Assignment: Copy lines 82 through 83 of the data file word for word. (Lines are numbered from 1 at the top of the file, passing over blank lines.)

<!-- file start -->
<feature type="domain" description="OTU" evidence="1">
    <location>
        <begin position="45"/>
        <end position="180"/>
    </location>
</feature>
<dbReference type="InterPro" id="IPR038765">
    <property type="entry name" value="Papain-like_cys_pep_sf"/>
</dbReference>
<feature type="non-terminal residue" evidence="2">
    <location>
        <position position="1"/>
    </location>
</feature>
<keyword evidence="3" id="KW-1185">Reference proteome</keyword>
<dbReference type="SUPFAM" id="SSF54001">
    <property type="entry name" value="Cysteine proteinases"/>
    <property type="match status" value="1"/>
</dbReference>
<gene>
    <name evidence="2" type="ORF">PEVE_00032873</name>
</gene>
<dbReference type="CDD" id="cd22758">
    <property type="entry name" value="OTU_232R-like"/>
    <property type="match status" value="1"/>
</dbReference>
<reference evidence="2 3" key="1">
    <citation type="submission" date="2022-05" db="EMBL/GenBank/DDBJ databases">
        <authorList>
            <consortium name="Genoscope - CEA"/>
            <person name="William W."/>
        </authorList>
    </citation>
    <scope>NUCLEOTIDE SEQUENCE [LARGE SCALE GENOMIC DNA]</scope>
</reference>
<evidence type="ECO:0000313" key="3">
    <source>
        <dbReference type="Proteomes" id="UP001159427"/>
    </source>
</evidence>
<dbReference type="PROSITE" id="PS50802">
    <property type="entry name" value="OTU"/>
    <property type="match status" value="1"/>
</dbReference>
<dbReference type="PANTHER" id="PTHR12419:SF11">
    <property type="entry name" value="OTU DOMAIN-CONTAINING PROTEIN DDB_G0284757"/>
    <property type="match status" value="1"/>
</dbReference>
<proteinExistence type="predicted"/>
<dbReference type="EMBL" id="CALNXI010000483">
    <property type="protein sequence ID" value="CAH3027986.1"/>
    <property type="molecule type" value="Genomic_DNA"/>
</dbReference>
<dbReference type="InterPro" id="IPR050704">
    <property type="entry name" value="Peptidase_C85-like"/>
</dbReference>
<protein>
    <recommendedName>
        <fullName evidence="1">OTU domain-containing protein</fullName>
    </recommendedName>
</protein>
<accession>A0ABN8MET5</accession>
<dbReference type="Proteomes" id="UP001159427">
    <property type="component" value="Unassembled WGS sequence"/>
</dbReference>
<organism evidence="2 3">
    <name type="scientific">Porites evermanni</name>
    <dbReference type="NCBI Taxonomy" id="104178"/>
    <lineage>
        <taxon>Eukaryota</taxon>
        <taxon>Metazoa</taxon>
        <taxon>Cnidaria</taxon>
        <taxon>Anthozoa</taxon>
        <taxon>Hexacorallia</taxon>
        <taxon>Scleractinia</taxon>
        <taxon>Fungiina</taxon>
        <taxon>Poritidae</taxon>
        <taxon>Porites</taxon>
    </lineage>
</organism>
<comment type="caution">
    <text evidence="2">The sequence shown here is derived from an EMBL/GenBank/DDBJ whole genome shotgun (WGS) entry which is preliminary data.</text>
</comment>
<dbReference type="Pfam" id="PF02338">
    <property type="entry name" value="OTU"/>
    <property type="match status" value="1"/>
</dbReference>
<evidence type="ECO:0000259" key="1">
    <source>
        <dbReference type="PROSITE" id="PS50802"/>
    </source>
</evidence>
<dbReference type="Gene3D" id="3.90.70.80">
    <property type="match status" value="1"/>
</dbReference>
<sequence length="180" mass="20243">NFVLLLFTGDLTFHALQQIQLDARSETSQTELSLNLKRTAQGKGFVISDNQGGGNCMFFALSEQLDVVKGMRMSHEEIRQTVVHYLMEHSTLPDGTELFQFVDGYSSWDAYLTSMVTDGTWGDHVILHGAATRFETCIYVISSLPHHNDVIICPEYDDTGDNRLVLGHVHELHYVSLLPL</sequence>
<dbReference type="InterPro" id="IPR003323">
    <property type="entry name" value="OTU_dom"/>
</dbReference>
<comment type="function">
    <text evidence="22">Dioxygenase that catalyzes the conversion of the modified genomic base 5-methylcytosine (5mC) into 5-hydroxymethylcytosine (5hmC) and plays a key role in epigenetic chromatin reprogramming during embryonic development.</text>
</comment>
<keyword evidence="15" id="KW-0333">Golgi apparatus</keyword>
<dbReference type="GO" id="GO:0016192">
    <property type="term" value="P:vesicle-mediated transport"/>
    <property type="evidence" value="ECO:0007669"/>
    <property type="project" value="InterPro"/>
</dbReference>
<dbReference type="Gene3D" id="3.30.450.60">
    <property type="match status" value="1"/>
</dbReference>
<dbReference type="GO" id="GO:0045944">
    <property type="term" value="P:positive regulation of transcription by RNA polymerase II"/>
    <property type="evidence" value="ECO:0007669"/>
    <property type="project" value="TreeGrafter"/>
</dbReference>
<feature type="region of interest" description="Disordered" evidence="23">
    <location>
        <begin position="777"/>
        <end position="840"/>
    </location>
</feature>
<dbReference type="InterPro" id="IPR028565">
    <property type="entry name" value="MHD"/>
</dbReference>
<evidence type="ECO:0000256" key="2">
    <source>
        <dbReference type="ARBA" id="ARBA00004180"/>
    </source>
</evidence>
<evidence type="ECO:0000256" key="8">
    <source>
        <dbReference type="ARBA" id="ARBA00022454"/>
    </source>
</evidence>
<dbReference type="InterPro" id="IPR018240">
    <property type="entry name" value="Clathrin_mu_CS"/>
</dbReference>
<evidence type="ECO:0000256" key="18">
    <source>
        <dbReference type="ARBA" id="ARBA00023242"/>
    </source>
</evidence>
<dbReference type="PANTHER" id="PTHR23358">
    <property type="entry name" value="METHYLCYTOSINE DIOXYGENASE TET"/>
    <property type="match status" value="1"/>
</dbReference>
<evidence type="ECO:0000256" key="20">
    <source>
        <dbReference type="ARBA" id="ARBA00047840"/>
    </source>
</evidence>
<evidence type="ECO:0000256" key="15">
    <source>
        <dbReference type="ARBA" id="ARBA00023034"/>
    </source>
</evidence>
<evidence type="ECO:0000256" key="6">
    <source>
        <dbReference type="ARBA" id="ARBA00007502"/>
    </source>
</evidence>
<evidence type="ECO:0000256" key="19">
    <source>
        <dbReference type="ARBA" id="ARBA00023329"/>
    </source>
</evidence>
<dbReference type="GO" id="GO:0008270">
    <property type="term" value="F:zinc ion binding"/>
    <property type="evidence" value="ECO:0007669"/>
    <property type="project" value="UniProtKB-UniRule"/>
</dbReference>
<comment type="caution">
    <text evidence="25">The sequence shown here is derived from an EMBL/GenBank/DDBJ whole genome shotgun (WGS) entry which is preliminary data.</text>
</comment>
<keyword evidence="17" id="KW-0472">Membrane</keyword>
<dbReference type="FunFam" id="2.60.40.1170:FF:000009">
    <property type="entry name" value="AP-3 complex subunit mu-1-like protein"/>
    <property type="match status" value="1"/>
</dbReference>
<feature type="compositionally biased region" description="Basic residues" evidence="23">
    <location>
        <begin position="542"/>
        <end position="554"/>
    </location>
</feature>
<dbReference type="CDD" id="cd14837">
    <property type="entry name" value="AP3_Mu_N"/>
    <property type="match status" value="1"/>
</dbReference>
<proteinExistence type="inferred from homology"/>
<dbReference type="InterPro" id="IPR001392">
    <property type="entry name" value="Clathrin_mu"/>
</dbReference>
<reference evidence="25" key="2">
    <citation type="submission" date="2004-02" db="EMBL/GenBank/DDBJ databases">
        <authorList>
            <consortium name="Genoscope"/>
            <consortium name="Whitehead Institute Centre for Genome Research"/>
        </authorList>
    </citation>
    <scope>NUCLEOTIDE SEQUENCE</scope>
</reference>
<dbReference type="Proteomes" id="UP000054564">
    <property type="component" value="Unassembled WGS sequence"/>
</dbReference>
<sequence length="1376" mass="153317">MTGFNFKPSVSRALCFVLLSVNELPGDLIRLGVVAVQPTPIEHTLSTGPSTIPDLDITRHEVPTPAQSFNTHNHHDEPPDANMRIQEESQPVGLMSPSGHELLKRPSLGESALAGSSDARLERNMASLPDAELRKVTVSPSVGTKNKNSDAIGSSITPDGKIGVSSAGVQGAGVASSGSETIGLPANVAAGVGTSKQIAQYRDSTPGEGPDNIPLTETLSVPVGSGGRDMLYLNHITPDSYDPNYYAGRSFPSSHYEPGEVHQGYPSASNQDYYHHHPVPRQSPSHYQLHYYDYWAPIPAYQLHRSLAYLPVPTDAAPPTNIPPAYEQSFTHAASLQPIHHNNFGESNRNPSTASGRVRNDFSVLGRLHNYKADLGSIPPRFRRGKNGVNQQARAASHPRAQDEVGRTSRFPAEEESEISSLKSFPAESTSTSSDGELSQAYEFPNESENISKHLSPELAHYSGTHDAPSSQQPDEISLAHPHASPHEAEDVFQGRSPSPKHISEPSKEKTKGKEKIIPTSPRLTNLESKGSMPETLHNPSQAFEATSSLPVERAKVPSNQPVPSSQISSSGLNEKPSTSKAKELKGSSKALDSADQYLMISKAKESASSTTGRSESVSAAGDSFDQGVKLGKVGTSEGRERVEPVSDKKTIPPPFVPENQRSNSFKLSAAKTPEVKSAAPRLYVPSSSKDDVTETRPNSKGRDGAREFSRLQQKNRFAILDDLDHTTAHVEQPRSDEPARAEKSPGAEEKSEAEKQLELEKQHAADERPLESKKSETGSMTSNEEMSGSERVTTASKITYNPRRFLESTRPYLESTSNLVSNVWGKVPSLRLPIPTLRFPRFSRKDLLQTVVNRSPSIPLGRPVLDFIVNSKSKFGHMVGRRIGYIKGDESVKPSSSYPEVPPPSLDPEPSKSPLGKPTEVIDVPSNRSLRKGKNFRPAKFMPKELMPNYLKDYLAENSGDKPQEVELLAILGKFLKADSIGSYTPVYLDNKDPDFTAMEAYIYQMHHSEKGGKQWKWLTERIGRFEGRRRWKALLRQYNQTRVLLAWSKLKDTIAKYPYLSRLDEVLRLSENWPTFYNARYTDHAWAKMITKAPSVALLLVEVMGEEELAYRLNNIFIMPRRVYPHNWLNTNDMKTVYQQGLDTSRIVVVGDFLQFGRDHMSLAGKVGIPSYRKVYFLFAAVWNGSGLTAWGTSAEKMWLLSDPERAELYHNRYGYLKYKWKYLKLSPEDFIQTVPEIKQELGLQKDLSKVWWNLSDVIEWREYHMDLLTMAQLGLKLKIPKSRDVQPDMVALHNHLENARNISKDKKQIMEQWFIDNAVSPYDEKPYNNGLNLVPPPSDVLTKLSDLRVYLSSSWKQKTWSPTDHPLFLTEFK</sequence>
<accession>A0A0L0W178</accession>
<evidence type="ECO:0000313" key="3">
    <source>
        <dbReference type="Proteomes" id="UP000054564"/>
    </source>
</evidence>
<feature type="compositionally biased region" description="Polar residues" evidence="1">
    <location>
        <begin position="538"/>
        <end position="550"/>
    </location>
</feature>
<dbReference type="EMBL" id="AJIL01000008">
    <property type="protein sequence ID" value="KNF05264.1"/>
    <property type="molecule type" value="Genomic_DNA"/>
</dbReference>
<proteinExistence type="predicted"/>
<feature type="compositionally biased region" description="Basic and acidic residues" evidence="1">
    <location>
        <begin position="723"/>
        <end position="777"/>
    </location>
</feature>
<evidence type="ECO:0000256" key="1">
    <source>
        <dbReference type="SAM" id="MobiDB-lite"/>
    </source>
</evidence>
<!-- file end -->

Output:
    <text evidence="2">The sequence shown here is derived from an EMBL/GenBank/DDBJ whole genome shotgun (WGS) entry which is preliminary data.</text>
</comment>